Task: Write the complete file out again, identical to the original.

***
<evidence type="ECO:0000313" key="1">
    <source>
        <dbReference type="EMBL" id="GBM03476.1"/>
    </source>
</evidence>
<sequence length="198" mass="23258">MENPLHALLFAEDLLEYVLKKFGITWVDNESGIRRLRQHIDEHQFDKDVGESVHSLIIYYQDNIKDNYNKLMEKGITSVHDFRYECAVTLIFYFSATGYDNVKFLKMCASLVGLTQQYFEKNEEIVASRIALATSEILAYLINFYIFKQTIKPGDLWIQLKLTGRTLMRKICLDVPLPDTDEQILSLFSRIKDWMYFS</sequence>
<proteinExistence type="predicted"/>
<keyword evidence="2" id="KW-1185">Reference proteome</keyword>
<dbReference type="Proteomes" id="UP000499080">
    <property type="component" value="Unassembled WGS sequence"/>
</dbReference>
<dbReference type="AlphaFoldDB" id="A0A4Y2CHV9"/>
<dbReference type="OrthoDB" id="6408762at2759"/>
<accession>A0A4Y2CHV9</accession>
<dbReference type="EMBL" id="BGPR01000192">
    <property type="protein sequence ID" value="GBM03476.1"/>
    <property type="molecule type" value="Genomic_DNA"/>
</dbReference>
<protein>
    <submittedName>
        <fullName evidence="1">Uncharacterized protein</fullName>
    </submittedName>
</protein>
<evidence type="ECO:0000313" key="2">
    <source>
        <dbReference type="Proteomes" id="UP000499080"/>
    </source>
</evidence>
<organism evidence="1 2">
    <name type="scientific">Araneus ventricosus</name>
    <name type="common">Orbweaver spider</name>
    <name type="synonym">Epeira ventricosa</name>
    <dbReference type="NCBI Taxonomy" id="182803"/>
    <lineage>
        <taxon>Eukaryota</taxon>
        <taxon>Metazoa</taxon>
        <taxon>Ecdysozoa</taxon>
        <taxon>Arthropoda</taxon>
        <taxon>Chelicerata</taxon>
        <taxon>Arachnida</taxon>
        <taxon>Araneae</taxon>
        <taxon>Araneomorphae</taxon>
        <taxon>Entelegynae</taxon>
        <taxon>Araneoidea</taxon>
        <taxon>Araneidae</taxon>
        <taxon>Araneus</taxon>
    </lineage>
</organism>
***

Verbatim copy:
<evidence type="ECO:0000313" key="1">
    <source>
        <dbReference type="EMBL" id="GBM03476.1"/>
    </source>
</evidence>
<sequence length="198" mass="23258">MENPLHALLFAEDLLEYVLKKFGITWVDNESGIRRLRQHIDEHQFDKDVGESVHSLIIYYQDNIKDNYNKLMEKGITSVHDFRYECAVTLIFYFSATGYDNVKFLKMCASLVGLTQQYFEKNEEIVASRIALATSEILAYLINFYIFKQTIKPGDLWIQLKLTGRTLMRKICLDVPLPDTDEQILSLFSRIKDWMYFS</sequence>
<proteinExistence type="predicted"/>
<keyword evidence="2" id="KW-1185">Reference proteome</keyword>
<dbReference type="Proteomes" id="UP000499080">
    <property type="component" value="Unassembled WGS sequence"/>
</dbReference>
<dbReference type="AlphaFoldDB" id="A0A4Y2CHV9"/>
<dbReference type="OrthoDB" id="6408762at2759"/>
<accession>A0A4Y2CHV9</accession>
<dbReference type="EMBL" id="BGPR01000192">
    <property type="protein sequence ID" value="GBM03476.1"/>
    <property type="molecule type" value="Genomic_DNA"/>
</dbReference>
<protein>
    <submittedName>
        <fullName evidence="1">Uncharacterized protein</fullName>
    </submittedName>
</protein>
<evidence type="ECO:0000313" key="2">
    <source>
        <dbReference type="Proteomes" id="UP000499080"/>
    </source>
</evidence>
<organism evidence="1 2">
    <name type="scientific">Araneus ventricosus</name>
    <name type="common">Orbweaver spider</name>
    <name type="synonym">Epeira ventricosa</name>
    <dbReference type="NCBI Taxonomy" id="182803"/>
    <lineage>
        <taxon>Eukaryota</taxon>
        <taxon>Metazoa</taxon>
        <taxon>Ecdysozoa</taxon>
        <taxon>Arthropoda</taxon>
        <taxon>Chelicerata</taxon>
        <taxon>Arachnida</taxon>
        <taxon>Araneae</taxon>
        <taxon>Araneomorphae</taxon>
        <taxon>Entelegynae</taxon>
        <taxon>Araneoidea</taxon>
        <taxon>Araneidae</taxon>
        <taxon>Araneus</taxon>
    </lineage>
</organism>